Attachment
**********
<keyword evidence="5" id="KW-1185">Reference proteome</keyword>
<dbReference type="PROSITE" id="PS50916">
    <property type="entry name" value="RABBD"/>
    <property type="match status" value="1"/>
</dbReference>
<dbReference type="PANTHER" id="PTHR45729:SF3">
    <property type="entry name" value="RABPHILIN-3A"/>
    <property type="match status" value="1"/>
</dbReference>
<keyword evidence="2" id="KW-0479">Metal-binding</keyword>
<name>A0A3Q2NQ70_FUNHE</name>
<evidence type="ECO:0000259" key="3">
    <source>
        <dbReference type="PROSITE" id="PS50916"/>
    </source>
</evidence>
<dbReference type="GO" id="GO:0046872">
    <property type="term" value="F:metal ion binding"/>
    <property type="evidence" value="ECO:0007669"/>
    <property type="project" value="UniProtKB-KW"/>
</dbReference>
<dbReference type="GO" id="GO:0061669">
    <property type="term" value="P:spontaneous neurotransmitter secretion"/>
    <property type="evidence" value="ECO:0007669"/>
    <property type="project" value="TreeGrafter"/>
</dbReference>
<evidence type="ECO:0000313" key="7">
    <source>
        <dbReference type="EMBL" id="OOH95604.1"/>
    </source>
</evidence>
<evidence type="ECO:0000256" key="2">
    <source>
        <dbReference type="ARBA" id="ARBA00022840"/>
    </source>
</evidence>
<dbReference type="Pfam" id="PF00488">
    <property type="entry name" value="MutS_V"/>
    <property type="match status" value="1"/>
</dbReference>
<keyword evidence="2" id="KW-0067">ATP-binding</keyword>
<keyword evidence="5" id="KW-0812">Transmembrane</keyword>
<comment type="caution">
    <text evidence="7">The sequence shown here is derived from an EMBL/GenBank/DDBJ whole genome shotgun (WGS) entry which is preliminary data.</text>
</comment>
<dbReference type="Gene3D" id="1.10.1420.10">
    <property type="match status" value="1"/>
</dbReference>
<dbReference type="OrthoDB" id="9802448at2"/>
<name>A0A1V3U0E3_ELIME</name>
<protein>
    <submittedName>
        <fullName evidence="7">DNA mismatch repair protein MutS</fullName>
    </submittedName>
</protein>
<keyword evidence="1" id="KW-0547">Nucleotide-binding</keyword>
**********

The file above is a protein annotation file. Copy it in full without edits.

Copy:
<keyword evidence="5" id="KW-1185">Reference proteome</keyword>
<dbReference type="PROSITE" id="PS50916">
    <property type="entry name" value="RABBD"/>
    <property type="match status" value="1"/>
</dbReference>
<dbReference type="PANTHER" id="PTHR45729:SF3">
    <property type="entry name" value="RABPHILIN-3A"/>
    <property type="match status" value="1"/>
</dbReference>
<keyword evidence="2" id="KW-0479">Metal-binding</keyword>
<name>A0A3Q2NQ70_FUNHE</name>
<evidence type="ECO:0000259" key="3">
    <source>
        <dbReference type="PROSITE" id="PS50916"/>
    </source>
</evidence>
<dbReference type="GO" id="GO:0046872">
    <property type="term" value="F:metal ion binding"/>
    <property type="evidence" value="ECO:0007669"/>
    <property type="project" value="UniProtKB-KW"/>
</dbReference>
<dbReference type="GO" id="GO:0061669">
    <property type="term" value="P:spontaneous neurotransmitter secretion"/>
    <property type="evidence" value="ECO:0007669"/>
    <property type="project" value="TreeGrafter"/>
</dbReference>
<evidence type="ECO:0000313" key="7">
    <source>
        <dbReference type="EMBL" id="OOH95604.1"/>
    </source>
</evidence>
<evidence type="ECO:0000256" key="2">
    <source>
        <dbReference type="ARBA" id="ARBA00022840"/>
    </source>
</evidence>
<dbReference type="Pfam" id="PF00488">
    <property type="entry name" value="MutS_V"/>
    <property type="match status" value="1"/>
</dbReference>
<keyword evidence="2" id="KW-0067">ATP-binding</keyword>
<keyword evidence="5" id="KW-0812">Transmembrane</keyword>
<comment type="caution">
    <text evidence="7">The sequence shown here is derived from an EMBL/GenBank/DDBJ whole genome shotgun (WGS) entry which is preliminary data.</text>
</comment>
<dbReference type="Gene3D" id="1.10.1420.10">
    <property type="match status" value="1"/>
</dbReference>
<dbReference type="OrthoDB" id="9802448at2"/>
<name>A0A1V3U0E3_ELIME</name>
<protein>
    <submittedName>
        <fullName evidence="7">DNA mismatch repair protein MutS</fullName>
    </submittedName>
</protein>
<keyword evidence="1" id="KW-0547">Nucleotide-binding</keyword>